Because of this, our research must include a thorough investigation of cryptocurrency and ICOs.  We should seek to define what are coins besides speculative instruments.  We must examine the case that coins serve other purpose beyond risky instruments. What are applications for coins which support economic benefit and in what way are coins destructive or dangerous to the general population?  The “Enhancing Blockchain” paper scratches the surface of the ICO issue by introducing us to the most public issue regarding coins, ie. are coins securities and what role ultimately will the SEC play in regulation?  Our research will aim to explore with great detail in what ways coins can be economically innovative.  Disruption and uncertainty is certain to follow this kind of innovation.  Our research will anticipate skepticism of digital coins and make the case for acceptance where it is fitting.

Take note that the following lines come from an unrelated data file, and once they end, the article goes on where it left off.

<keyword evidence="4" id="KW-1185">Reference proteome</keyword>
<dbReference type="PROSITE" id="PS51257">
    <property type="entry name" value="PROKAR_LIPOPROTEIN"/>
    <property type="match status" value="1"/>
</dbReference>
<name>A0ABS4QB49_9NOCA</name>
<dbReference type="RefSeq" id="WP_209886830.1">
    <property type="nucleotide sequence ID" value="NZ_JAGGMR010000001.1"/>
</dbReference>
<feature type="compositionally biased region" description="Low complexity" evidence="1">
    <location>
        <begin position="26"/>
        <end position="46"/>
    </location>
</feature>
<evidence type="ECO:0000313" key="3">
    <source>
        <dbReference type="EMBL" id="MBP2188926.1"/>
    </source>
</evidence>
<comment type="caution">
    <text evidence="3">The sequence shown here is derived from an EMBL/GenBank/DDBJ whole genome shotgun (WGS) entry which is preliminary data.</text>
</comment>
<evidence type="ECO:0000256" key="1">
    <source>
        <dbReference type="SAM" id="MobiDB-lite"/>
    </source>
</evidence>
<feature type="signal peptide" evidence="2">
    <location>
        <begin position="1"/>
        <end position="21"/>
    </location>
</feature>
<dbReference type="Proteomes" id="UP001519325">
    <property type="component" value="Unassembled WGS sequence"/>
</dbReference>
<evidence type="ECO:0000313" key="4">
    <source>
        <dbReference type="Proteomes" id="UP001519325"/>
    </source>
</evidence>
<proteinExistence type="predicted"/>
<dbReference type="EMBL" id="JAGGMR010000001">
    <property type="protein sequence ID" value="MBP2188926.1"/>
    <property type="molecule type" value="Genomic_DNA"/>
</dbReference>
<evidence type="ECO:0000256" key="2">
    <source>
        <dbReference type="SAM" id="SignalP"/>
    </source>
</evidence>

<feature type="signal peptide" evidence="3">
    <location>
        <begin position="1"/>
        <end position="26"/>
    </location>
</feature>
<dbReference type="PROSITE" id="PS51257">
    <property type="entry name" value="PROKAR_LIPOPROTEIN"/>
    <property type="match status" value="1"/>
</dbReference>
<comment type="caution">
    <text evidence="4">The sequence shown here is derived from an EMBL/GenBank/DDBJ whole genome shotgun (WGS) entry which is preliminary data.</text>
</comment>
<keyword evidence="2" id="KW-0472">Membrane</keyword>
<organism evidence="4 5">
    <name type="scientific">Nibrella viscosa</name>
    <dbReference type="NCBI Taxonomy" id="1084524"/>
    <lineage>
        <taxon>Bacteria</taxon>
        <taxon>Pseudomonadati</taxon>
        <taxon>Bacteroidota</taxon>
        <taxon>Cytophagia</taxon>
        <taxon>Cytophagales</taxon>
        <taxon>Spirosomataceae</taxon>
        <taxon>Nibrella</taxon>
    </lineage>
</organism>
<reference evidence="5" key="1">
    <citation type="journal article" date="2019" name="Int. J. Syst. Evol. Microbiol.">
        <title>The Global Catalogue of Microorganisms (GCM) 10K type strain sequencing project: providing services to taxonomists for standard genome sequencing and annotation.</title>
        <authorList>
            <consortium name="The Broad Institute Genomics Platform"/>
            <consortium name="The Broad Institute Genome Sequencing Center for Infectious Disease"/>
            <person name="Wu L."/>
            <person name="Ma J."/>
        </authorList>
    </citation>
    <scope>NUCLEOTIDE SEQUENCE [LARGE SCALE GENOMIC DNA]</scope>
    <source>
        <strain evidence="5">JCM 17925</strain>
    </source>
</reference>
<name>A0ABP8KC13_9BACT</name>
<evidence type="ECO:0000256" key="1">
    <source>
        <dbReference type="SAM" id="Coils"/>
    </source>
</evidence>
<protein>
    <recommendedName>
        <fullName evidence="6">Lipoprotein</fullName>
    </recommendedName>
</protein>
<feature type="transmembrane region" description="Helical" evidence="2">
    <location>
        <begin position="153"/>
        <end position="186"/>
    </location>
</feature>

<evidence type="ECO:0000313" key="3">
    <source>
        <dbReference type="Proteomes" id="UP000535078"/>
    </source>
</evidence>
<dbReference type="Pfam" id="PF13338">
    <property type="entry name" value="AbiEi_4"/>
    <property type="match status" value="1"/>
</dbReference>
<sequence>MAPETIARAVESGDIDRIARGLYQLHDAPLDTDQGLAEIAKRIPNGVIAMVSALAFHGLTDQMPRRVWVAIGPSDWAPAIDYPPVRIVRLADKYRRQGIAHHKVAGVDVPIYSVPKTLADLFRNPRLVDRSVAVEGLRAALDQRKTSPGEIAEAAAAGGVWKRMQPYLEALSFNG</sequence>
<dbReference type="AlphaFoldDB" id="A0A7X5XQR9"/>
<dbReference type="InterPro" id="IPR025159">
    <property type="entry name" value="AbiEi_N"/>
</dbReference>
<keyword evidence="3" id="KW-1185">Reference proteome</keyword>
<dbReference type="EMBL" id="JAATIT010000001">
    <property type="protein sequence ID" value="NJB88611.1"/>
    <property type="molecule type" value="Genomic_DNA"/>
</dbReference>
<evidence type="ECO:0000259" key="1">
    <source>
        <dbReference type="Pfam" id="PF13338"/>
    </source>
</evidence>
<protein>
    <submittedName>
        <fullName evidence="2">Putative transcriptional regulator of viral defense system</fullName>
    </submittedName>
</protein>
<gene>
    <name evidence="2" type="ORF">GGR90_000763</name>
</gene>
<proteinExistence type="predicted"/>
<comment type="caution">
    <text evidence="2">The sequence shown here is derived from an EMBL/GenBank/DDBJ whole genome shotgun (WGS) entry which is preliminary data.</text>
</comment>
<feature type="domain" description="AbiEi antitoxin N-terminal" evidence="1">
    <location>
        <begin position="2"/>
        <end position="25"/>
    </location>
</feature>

Governance is the second issue the paper approaches regarding developing technology.  Specific to governance of blockchain is accountability over the technology.  Who is to maintain the technology?  Who is to make decisions?  Who is responsible when the technology fails or if someone is injured by it?  How is conflict over the technology resolved? 

The paper further describes some specifics regarding the Bitcoin fork as well as the more centralized approach of Ethereum which places great importance on the opinion of its founder.